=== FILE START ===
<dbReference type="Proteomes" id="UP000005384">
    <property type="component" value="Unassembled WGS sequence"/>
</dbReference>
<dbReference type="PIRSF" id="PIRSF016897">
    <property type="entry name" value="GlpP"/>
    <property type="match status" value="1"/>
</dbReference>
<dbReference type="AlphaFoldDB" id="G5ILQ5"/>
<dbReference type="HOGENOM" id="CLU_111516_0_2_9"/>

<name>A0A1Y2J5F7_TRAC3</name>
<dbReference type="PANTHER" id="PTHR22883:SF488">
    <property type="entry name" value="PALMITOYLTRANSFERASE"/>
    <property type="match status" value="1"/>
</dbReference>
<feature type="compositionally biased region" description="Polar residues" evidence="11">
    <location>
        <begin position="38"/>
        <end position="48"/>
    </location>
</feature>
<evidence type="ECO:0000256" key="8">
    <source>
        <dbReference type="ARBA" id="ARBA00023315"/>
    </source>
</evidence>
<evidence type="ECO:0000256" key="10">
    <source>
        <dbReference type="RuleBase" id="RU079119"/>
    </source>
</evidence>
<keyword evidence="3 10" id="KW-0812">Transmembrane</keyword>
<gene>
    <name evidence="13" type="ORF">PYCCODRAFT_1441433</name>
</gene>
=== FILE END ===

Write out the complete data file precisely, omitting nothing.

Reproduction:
<dbReference type="Proteomes" id="UP000005384">
    <property type="component" value="Unassembled WGS sequence"/>
</dbReference>
<dbReference type="PIRSF" id="PIRSF016897">
    <property type="entry name" value="GlpP"/>
    <property type="match status" value="1"/>
</dbReference>
<dbReference type="AlphaFoldDB" id="G5ILQ5"/>
<dbReference type="HOGENOM" id="CLU_111516_0_2_9"/>

<name>A0A1Y2J5F7_TRAC3</name>
<dbReference type="PANTHER" id="PTHR22883:SF488">
    <property type="entry name" value="PALMITOYLTRANSFERASE"/>
    <property type="match status" value="1"/>
</dbReference>
<feature type="compositionally biased region" description="Polar residues" evidence="11">
    <location>
        <begin position="38"/>
        <end position="48"/>
    </location>
</feature>
<evidence type="ECO:0000256" key="8">
    <source>
        <dbReference type="ARBA" id="ARBA00023315"/>
    </source>
</evidence>
<evidence type="ECO:0000256" key="10">
    <source>
        <dbReference type="RuleBase" id="RU079119"/>
    </source>
</evidence>
<keyword evidence="3 10" id="KW-0812">Transmembrane</keyword>
<gene>
    <name evidence="13" type="ORF">PYCCODRAFT_1441433</name>
</gene>